Letters for February 16, 2012
Piling on Steve
Re “The other Steve Jobs” (Guest comment, by Jaime O’Neill, Feb. 9): Much of what you write about Steve Jobs might be true—although I’m puzzled by the statement that each Chinese worker produces $400,000 in profit. Is that over a lifetime? The number seems improbable.
But my real objection to your piece is the idea that Steve Jobs has been canonized. I know no one who views him as a saint or as a savior of capitalism—although many people who own Apple stock are glad they do.
I favor creating work for Americans. I believe that the true costs of outsourcing are not revealed; some people benefit, large numbers are harmed.
But your article does not give any hints about how we could create and keep the work here. Really, it’s more of a “piling on” piece than a piece that clarifies our thoughts or understanding.
Editor’s note: In a major Jan. 21 piece on Apple, the New York Times reported, “Last year, it earned over $400,000 in profit per employee, more than Goldman Sachs, Exxon Mobil or Google.”
Don’t know if you have had a chance to read Steve Jobs, by Walter Isaacson, but it is a very good chronicle of his entire career, warts and all. It’s true that Apple’s Chinese manufacturing facility, Foxconn, has a terrible history, but Apple does have a very complete requirement for compliance to decent labor practices, which Apple does monitor.
Unfortunately, electronics manufacturing will probably never return to the U.S.—in fact, Jobs said as much to President Obama at a meeting a year or so back. It’s not because of wage differences, as that is a small percentage of an iPhone’s or an iPad’s cost; rather it’s the complete integration of manufacturing infrastructure—parts suppliers, the support staff, employees living on site, manufacturing engineering—all subsidized by the Chinese government.
This can never happen here; even if the U.S. government supported such a policy, it is prohibitively expensive.
As far as Jobs’ management style is concerned, he was a demanding perfectionist who did not suffer fools gladly. His worst mistake was hiring the Pepsi chairman as CEO. Also, his wealth came mostly from Pixar and Disney; Apple Computer, not so much.
Vlamis’ BEC legacy
Re “BEC gets a new boss” (Downstroke, Feb. 9): The CN&R incorrectly stated that the previous BEC director, Barbara Vlamis, was dismissed in 2007. In fact, Vlamis was at the helm until July 2009.
Under her leadership, BEC was known throughout California as a leading water-advocacy organization. It challenged Glenn Colusa Irrigation District’s 2007 plan to install seven production wells designed to “test” the ability of the aquifer to provide water to rice farms selling their river entitlements to San Joaquin Valley water purveyors. The litigation altered the debate by letting the “water buffalo” know that a skilled environmental advocate was representing the interests of the 99 percent of North State residents unaffiliated with the lucrative water market.
Vlamis also raised $72,000 and filed a coalition lawsuit in April 2009 to stop the state’s Drought Water Bank from draining the Tuscan aquifer. This successful litigation stopped the groundwater transfer and resulted in a settlement that included repaying legal expenses so that advocates would have a legal-defense fund to challenge future water-heist schemes.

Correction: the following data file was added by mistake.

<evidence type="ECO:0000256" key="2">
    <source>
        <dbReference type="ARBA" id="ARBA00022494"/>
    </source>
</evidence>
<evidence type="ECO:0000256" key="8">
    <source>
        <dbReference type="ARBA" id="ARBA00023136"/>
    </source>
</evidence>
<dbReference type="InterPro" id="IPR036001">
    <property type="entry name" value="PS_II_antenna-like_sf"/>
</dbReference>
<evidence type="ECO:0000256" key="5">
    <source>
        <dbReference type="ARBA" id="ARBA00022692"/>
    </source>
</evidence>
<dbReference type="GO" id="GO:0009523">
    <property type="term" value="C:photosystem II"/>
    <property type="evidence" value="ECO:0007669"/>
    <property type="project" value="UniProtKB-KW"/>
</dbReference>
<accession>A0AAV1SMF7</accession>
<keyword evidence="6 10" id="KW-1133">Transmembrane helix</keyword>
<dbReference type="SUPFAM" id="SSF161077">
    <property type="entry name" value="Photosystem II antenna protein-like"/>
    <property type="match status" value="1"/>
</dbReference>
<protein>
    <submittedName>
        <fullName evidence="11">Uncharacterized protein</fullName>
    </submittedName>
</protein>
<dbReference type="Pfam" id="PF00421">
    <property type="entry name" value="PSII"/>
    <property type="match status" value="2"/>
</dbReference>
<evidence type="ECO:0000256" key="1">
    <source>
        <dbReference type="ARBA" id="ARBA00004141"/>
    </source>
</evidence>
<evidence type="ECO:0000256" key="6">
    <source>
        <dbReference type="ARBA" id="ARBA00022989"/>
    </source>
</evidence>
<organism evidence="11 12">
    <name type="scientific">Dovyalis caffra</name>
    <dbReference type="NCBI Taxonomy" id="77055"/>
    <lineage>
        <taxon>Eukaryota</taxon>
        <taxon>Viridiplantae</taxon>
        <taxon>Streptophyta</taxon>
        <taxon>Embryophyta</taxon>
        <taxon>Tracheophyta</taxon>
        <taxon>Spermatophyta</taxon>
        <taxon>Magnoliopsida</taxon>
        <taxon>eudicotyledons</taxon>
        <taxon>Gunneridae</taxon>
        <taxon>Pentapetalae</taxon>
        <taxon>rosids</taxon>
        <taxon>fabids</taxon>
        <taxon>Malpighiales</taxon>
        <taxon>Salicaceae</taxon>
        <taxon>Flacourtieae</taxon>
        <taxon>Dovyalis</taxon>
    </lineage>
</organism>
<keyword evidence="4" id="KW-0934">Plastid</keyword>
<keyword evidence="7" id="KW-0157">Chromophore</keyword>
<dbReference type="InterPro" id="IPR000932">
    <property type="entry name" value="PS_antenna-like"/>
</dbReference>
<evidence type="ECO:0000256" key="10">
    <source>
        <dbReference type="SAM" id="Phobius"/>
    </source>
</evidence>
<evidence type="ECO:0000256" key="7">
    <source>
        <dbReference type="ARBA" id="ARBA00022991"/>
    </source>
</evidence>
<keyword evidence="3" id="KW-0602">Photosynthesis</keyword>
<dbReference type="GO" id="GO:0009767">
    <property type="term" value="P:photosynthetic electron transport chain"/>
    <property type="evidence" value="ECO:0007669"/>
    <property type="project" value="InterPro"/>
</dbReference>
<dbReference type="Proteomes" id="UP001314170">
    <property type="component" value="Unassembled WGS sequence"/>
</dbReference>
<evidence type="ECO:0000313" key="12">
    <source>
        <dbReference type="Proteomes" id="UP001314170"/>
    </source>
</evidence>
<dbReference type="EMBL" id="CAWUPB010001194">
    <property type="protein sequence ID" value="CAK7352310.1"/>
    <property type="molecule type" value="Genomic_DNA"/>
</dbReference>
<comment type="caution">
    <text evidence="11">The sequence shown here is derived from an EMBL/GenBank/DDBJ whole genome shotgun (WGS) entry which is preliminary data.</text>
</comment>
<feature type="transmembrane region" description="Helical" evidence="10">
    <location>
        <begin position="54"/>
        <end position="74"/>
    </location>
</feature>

AquAlliance was created by 50 activists who recognized the necessity of maintaining vigorous resistance to power brokers who would trade the Tuscan-dependent environment and economy for big money. I have worked under Vlamis for 10 years, and the founding members of AquAlliance were delighted to have her continued leadership on matters crucial to the long-term environmental and economic health of the region. I urge everyone to join with me in supporting AquAlliance’s efforts to defend the foundation of our well-being in the North State.
Re “Playtime 4 Chico” (15 Minutes, by Howard Hardee, Feb. 9): Sticks and stones might break my bones, but whips and chains excite me.
Repainting is not the same
Re “Pugh to repaint mural” (Downstroke, Feb. 9): Chico State should apply its considerable ingenuity to maintain John Pugh’s mural Academe in its present location. This is a public treasure, a monumental marker physically and metaphorically welcoming student and visitor alike to the university. There is really no other “façade” to Chico State University; this is the interface between the college and the town.
That John Pugh, our now internationally renowned alumnus, may be willing to make an exact replica (to the tune of $70,000) is beside the point. The real mural exists: Why invest in a copy if the original is not valued enough to be preserved?
Since plans have not yet been drawn for the new building, nor has an architect been chosen, this mural could be the perfect vehicle to determine the final design in a way that serves the future but acknowledges the past.
Academe launched Pugh’s career. The piece was chosen from among more than 200 others, many in more celebrated places, for the cover of Kevin Bruce’s recent monograph on the artist. The mural makes us look good; preserving it would communicate a powerful lesson about honoring our heritage instead of trivializing it.
The writers of the EIR made a monumental mistake by not recognizing that it is not just age but substance and cultural value and identity that determine the need to preserve a monument. “Young” as it may be, Academe is already part of Chico’s historic heritage.
If you haven’t seen the documentary Gasland, you should. It documents Josh Fox’s travels through 26 states exposing the results of “fracking"—a technique for mining fossil fuels in which huge amounts of highly pressurized water (typically 20,000 to 80,000 gallons per well) are forced deep underground to release oil and natural gas.